You are previewing Foundations of Software and System Performance Engineering: Process, Performance Modeling, Requirements, Testing, Scalability, and Practice.
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Foundations of Software and System Performance Engineering: Process, Performance Modeling, Requirements, Testing, Scalability, and Practice

Book Description

“If this book had been available to Healthcare.gov’s contractors, and they read and followed its life cycle performance processes, there would not have been the enormous problems apparent in that application. In my 40+ years of experience in building leading-edge products, poor performance is the single most frequent cause of the failure or cancellation of software-intensive projects. This book provides techniques and skills necessary to implement performance engineering at the beginning of a project and manage it throughout the product’s life cycle. I cannot recommend it highly enough.”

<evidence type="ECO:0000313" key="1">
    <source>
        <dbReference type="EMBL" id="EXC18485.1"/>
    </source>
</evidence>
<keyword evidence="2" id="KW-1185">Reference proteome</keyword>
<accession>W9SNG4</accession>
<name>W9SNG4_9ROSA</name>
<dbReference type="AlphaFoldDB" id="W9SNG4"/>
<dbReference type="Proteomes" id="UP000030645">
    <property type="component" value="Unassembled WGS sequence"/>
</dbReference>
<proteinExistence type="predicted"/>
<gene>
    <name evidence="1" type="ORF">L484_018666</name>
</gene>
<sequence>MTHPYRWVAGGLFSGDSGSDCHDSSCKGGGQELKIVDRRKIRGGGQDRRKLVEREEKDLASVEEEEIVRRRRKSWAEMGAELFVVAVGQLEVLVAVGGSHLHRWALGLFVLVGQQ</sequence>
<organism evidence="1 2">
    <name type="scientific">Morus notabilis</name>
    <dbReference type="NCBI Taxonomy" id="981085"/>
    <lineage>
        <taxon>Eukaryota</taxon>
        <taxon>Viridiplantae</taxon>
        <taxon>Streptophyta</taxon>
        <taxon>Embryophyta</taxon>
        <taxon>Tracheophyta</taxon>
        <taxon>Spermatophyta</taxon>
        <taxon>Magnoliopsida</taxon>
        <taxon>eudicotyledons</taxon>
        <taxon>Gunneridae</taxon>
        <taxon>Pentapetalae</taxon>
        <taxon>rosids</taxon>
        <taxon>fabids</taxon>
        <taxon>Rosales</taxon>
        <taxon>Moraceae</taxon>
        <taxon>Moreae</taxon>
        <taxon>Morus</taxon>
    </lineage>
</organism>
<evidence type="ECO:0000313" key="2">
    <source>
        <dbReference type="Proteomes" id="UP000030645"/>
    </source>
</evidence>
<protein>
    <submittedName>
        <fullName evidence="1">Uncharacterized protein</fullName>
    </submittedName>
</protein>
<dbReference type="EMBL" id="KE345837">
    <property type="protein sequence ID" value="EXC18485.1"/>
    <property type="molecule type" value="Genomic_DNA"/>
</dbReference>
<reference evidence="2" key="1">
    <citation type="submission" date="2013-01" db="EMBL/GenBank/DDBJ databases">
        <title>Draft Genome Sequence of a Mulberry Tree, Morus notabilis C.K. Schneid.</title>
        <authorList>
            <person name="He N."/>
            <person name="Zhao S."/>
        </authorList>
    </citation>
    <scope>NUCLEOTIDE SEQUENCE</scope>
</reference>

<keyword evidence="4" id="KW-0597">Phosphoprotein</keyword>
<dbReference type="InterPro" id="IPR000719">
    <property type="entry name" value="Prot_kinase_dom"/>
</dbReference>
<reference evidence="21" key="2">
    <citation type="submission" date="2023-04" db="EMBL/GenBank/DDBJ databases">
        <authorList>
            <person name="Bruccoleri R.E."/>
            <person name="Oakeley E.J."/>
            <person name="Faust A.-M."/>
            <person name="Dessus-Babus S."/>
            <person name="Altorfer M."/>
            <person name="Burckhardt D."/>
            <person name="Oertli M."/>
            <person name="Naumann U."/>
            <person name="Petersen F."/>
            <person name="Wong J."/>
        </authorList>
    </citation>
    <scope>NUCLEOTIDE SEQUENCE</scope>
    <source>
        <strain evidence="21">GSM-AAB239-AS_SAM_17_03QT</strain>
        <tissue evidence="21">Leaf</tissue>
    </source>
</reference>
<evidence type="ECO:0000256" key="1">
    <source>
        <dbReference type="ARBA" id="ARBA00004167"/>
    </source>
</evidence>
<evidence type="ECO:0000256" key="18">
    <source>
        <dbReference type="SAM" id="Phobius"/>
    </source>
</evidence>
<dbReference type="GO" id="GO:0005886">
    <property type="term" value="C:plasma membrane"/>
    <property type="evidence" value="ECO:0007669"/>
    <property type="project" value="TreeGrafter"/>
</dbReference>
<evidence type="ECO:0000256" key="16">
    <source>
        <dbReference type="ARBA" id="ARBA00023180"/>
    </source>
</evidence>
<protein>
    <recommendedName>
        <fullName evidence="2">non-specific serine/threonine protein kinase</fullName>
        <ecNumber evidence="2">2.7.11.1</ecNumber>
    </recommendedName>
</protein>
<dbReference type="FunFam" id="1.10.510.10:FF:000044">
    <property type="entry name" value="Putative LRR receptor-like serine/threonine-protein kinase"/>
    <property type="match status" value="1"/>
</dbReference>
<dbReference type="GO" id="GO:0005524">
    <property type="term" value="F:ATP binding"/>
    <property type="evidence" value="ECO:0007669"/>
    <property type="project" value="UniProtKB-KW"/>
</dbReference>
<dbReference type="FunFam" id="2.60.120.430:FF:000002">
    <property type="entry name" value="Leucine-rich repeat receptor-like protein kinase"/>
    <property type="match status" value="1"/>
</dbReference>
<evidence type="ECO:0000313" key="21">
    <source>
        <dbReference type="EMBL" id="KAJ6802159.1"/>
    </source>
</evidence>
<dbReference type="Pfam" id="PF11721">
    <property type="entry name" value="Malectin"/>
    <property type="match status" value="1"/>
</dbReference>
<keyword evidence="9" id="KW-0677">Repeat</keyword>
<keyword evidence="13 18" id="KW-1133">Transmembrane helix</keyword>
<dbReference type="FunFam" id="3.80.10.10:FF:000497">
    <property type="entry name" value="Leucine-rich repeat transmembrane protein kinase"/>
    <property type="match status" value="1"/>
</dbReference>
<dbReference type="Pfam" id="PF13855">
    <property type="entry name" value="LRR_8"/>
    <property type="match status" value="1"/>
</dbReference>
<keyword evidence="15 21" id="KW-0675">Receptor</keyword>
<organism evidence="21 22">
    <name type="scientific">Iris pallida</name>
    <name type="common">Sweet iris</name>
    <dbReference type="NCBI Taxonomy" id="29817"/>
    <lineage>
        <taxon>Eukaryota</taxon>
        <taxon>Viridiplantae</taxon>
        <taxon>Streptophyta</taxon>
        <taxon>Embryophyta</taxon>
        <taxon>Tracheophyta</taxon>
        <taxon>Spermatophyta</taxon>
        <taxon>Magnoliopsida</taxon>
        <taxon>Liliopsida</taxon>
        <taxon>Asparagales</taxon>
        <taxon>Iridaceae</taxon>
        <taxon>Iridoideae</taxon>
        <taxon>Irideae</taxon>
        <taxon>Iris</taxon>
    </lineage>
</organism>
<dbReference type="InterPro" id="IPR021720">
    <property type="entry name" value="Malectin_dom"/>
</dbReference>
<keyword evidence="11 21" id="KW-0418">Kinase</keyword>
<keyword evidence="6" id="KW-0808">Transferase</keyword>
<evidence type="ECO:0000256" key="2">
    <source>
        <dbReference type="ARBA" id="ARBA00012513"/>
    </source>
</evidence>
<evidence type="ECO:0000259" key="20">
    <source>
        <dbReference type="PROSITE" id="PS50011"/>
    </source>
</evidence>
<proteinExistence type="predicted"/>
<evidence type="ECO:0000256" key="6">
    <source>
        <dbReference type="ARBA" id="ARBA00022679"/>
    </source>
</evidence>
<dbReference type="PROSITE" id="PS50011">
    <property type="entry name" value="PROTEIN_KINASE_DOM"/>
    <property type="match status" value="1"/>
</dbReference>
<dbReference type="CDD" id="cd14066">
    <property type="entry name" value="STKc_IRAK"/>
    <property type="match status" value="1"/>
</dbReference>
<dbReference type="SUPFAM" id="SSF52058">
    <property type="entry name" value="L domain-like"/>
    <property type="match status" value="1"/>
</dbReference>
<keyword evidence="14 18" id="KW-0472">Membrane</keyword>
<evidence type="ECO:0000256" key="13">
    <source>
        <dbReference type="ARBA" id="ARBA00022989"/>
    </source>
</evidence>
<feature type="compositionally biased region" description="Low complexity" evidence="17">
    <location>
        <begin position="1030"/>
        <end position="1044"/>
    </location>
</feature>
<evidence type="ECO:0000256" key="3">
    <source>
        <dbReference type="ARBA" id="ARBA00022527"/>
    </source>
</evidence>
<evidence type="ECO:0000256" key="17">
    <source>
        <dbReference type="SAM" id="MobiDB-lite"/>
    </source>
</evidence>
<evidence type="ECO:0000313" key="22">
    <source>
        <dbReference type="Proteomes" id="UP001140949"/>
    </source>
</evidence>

Don Shafer, CSDP, Technical Fellow, Athens Group, LLC

Poor performance is a frequent cause of software project failure. Performance engineering can be extremely challenging. In Foundations of Software and System Performance Engineering, leading software performance expert Dr. André Bondi helps you create effective performance requirements up front, and then architect, develop, test, and deliver systems that meet them.

Drawing on many years of experience at Siemens, AT&T Labs, Bell Laboratories, and two startups, Bondi offers practical guidance for every software stakeholder and development team participant. He shows you how to define and use metrics; plan for diverse workloads; evaluate scalability, capacity, and responsiveness; and test both individual components and entire systems. Throughout, Bondi helps you link performance engineering with everything else you do in the software life cycle, so you can achieve the right performance–now and in the future–at lower cost and with less pain.

This guide will help you

• Mitigate the business and engineering risk associated with poor system performance

• Specify system performance requirements in business and engineering terms

• Identify metrics for comparing performance requirements with actual performance

• Verify the accuracy of measurements

• Use simple mathematical models to make predictions, plan performance tests, and anticipate the impact of changes to the system or the load placed upon it